Children’s climate lawsuit: Appeal asserts FL has a duty to curb greenhouse gases

Greenhouse gases in Earth's atmosphere continue to increase. Modest efforts to reduce air pollution have failed to stop the growing accumulation, leading to demands for drastic measures. Credit: Getty Images

Attorneys for eight young Floridians who are trying to sue the state over energy policies they blame for climate change have filed an appeal of a trial judge’s ruling that the courts cannot rule on what is essentially a political question.

The children and young adults, led by plaintiff Delaney Reynolds, contend the state is failing to protect the atmosphere from pollution that causes climate change and so is depriving them of the right to grow up in a healthy world.

Eight young Floridians allege the state of Florida is violating their “right” to a habitable climate. Lead plaintiff Delaney Reynolds is at center. Photo:

In a brief filed Wednesday with the Florida 1st District Court of Appeal in Tallahassee, they argue that because of their age, exercising political influence isn’t an option for them.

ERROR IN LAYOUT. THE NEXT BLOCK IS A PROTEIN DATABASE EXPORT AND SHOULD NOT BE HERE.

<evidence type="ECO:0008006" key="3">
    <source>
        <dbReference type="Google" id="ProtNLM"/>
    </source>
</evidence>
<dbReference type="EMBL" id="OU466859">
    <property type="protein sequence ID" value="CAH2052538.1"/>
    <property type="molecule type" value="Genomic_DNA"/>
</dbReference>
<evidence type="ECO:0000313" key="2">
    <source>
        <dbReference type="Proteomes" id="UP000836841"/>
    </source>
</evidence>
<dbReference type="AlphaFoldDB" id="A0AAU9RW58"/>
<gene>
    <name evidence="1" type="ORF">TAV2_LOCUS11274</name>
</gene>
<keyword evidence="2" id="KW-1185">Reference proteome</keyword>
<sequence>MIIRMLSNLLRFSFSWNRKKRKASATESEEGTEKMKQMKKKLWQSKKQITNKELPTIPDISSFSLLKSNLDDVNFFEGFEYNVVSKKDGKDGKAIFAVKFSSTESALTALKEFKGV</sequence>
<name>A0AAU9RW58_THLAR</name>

“The effect of the circuit court’s decision is to close the courthouse doors to children who have no other means of petitioning their government for redress,” the brief argues.

Circuit Judge Kevin Carroll had expressed sympathy for the young people in dismissing their lawsuit on June 1, saying of their complaints, “I think they’re legitimate.”

A group of eight attorneys led by Our Children’s Trust, a public interest law firm, represent the youths and filed the original complaint in 2018, naming officials including Gov. Ron DeSantis, Commissioner of Agriculture and Consumer Services Nikki Fried, and Department of Environmental Protection Secretary Noah Valenstein.

That case argues that state government, by presiding over an energy system run on fuels that cause greenhouse gases, is violating their fundamental rights under the Florida Constitution to life and liberty. The state owes its citizens a “public trust” obligation to protect the atmosphere, just as they are required to protect public lands and navigable waters, they assert.

At trial, lawyers for DeSantis and the other state leaders argued the public trust doctrine doesn’t extend to the atmosphere.

“The court, in our balance-of-powers system, acts as a check on the executive and legislative branches of governments for constitutional compliance,” Wednesday’s brief argues.

“Appellants [the young people] have thus appropriately requested that the court declare the extent of the youths’ constitutional and public trust rights and order the government appellees to comply with their constitutional obligations.”